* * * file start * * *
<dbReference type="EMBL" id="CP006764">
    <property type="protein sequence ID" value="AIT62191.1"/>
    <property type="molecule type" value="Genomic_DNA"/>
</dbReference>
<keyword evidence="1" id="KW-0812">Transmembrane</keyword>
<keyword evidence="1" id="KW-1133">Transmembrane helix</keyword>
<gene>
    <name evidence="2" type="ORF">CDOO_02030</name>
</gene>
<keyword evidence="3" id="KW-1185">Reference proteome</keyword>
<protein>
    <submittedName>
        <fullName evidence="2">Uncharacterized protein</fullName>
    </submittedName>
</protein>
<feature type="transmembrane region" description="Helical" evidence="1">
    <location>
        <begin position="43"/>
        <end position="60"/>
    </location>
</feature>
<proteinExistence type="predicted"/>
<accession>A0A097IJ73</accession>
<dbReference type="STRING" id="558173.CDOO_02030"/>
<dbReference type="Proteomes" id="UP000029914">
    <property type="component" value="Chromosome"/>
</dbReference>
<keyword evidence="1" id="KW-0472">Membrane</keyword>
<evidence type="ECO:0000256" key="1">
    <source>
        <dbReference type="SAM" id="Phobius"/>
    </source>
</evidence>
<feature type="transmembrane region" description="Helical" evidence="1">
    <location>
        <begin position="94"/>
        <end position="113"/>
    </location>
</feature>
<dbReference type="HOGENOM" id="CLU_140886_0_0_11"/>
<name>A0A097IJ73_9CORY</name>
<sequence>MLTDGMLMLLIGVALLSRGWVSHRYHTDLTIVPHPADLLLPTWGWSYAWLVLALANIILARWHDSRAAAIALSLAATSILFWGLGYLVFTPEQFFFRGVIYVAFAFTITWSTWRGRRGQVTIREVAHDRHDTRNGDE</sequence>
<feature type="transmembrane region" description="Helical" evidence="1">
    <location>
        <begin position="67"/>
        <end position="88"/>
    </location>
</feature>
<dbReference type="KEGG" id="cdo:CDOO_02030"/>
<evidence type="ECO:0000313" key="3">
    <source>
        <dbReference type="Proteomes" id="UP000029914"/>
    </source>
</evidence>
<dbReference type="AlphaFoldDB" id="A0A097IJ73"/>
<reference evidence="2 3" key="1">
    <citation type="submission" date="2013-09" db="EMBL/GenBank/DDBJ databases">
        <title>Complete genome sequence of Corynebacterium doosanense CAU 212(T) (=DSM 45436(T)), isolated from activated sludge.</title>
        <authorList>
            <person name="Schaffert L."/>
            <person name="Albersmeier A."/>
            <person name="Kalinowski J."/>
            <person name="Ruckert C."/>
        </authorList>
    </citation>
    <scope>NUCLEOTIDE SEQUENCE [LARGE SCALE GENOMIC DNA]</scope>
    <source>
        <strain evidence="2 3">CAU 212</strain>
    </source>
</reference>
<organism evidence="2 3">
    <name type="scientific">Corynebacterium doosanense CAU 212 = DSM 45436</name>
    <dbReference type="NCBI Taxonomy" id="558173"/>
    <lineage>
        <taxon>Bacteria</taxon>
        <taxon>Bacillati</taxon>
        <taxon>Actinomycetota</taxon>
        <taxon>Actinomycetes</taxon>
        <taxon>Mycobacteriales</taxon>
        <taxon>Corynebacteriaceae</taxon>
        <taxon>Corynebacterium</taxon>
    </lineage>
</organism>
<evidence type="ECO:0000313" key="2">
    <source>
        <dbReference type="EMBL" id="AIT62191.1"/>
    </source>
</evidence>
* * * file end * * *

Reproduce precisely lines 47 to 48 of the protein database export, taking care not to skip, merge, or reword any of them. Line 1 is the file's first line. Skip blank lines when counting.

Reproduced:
    </location>
</feature>